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The latest CMHC update shows that over the past six months, the degree of vulnerability in Vancouver’s housing market has eased to a ranking of 'moderate' risk, after a sustained ranking of 'high' risk.

JONATHAN HAYWARD/The Canadian Press

Vancouver’s housing market is stabilizing, new data show, indicating that the affordability crisis driven by an overheated real estate market is on the wane.

B.C. Finance Minister Carole James welcomed the findings in the new report from the Canada Mortgage and Housing Corporation, even though it spells fiscal challenges for her government.

The latest CMHC update shows that over the past six months, the degree of vulnerability in Vancouver’s housing market has eased to a ranking of “moderate” risk, after a sustained ranking of “high” risk. The vulnerability rating considers a range of factors, such as price acceleration and overvaluation, and for at least three years, Vancouver’s housing market has been in the red zone.

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Ms. James, in an interview, said the findings show her government’s housing plan, which includes spending on affordable housing as well as tax measures designed to curb speculation, is moderating the market. “It’s a positive sign,” she said. “I am cautiously optimistic that we are going in the right direction.”

But the windfall of government revenue from property transfer taxes is shrinking as well, and Ms. James says that is a downside she embraces. “Yes, it was very nice to have billion-dollar surpluses, but the danger of that is that people couldn't afford to live here.”

In her most recent fiscal update, Ms. James noted that revenue from the property-transfer tax is lower than forecast, because of slower activity in the housing market. In the first three months of of the fiscal year, those revenues declined by $475-million, to $1.4-billion. That sharp adjustment forced Ms. James to raid the contingency fund to keep the budget in surplus.

The province introduced a 30-point housing plan in 2018 that was designed to tackle housing unaffordability that was felt most deeply in the Metro Vancouver region, but also in communities such as Kelowna and Victoria.

The measures include a foreign buyers’ tax, the speculation and vacancy tax, and changes to the school tax. As well, the province promised to increase housing supply.

The government was seeking to cool down speculation without causing a crash. Ms. James said the state of the real estate market is not just a challenge for those looking for housing but for the broader economy as well.

“Yes, it’s a challenge to deal with the property-transfer tax drop from my perspective, but it was a challenge that had to be addressed to be able to build a sustainable economy," she said, "not a hot speculative economy that had a potential for crashing and was causing other economic challenges for us.”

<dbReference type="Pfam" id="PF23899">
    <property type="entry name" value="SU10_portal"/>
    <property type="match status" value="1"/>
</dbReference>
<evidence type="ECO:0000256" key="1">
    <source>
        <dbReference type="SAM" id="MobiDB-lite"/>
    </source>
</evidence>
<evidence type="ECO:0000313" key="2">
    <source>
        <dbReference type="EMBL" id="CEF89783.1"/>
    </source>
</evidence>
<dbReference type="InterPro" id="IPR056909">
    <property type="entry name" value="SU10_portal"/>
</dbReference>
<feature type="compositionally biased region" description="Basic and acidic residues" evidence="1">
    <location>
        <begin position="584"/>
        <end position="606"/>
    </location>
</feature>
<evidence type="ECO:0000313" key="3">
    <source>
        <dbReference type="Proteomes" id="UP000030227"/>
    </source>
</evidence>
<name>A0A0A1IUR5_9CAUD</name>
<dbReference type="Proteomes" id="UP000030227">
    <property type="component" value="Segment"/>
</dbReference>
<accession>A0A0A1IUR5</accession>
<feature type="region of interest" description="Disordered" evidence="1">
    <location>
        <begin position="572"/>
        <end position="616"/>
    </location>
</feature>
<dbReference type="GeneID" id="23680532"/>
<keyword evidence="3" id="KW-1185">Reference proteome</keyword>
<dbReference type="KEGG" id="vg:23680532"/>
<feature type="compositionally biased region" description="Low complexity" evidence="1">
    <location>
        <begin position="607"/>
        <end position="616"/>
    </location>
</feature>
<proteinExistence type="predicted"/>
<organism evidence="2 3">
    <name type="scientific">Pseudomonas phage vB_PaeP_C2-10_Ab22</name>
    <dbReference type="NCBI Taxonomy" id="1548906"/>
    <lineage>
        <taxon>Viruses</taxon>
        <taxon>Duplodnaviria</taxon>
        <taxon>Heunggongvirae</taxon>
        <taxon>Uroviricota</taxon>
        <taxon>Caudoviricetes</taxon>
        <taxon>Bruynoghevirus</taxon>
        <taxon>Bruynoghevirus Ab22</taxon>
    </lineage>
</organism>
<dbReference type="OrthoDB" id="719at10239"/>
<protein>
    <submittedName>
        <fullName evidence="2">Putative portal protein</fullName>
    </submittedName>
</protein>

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A new report from Landcor Data Corp. shows the median detached home in Greater Vancouver now sells for $1.2-million, a drop of 13 per cent compared with the same time one year ago. “Fundamental economic conditions are quite favourable: Weak sales are occurring because policies of the federal and provincial governments are weighing heavily on home buying in British Columbia," Landcor analyst Will Dunning wrote in the the Nov. 15 report.

“It is tempting to see falling house prices as a positive event, as this will contribute positively to affordability, and help make home ownership more accessible. But there are downsides to falling prices,” he added, as uncertainty about prices likely will deter home buying, and may negatively affect consumer confidence.

Helmut Pastrick, chief economist for Central 1 Credit Union, was also cautious in estimating the impact of a cooling market. “It eases the affordability crunch, prices are no longer going up, that’s viewed by some as a good outcome,” he said in an interview.

Mr. Pastrick said the province’s measures are only partly responsible for the moderation of housing prices. “To some extent, the taxation measures did bite into sales demand, but I think the greater impact came from the [federal government’s] mortgage stress test."

He said any significant swings in the market can create winners and losers. “Ideally a market should churn along at a reasonable pace without rapidly accelerating or rapid decelerating, but that rarely happens in the housing market.”

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